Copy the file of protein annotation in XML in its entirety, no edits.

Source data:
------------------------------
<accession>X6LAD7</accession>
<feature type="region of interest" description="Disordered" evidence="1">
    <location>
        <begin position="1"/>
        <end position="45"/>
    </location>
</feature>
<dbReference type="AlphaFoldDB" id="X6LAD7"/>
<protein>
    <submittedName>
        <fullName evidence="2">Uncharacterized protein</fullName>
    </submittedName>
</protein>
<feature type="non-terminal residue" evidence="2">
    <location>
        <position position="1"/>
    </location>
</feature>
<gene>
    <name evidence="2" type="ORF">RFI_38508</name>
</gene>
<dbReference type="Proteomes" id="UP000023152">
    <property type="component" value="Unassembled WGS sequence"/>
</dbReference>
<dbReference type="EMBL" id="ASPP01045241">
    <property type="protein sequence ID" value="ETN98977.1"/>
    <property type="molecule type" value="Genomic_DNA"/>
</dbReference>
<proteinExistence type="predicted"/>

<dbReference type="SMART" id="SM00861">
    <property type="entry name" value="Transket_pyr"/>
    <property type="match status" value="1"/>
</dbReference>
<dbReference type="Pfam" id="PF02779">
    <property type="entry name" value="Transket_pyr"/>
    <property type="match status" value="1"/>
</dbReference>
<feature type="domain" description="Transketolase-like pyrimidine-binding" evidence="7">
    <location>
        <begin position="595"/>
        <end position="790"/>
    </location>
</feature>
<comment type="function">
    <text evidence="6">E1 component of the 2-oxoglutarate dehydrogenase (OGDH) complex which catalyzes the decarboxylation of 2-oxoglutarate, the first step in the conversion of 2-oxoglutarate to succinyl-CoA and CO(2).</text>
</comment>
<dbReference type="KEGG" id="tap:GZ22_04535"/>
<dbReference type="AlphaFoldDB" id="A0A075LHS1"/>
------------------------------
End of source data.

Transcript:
<accession>X6LAD7</accession>
<feature type="region of interest" description="Disordered" evidence="1">
    <location>
        <begin position="1"/>
        <end position="45"/>
    </location>
</feature>
<dbReference type="AlphaFoldDB" id="X6LAD7"/>
<protein>
    <submittedName>
        <fullName evidence="2">Uncharacterized protein</fullName>
    </submittedName>
</protein>
<feature type="non-terminal residue" evidence="2">
    <location>
        <position position="1"/>
    </location>
</feature>
<gene>
    <name evidence="2" type="ORF">RFI_38508</name>
</gene>
<dbReference type="Proteomes" id="UP000023152">
    <property type="component" value="Unassembled WGS sequence"/>
</dbReference>
<dbReference type="EMBL" id="ASPP01045241">
    <property type="protein sequence ID" value="ETN98977.1"/>
    <property type="molecule type" value="Genomic_DNA"/>
</dbReference>
<proteinExistence type="predicted"/>

<dbReference type="SMART" id="SM00861">
    <property type="entry name" value="Transket_pyr"/>
    <property type="match status" value="1"/>
</dbReference>
<dbReference type="Pfam" id="PF02779">
    <property type="entry name" value="Transket_pyr"/>
    <property type="match status" value="1"/>
</dbReference>
<feature type="domain" description="Transketolase-like pyrimidine-binding" evidence="7">
    <location>
        <begin position="595"/>
        <end position="790"/>
    </location>
</feature>
<comment type="function">
    <text evidence="6">E1 component of the 2-oxoglutarate dehydrogenase (OGDH) complex which catalyzes the decarboxylation of 2-oxoglutarate, the first step in the conversion of 2-oxoglutarate to succinyl-CoA and CO(2).</text>
</comment>
<dbReference type="KEGG" id="tap:GZ22_04535"/>
<dbReference type="AlphaFoldDB" id="A0A075LHS1"/>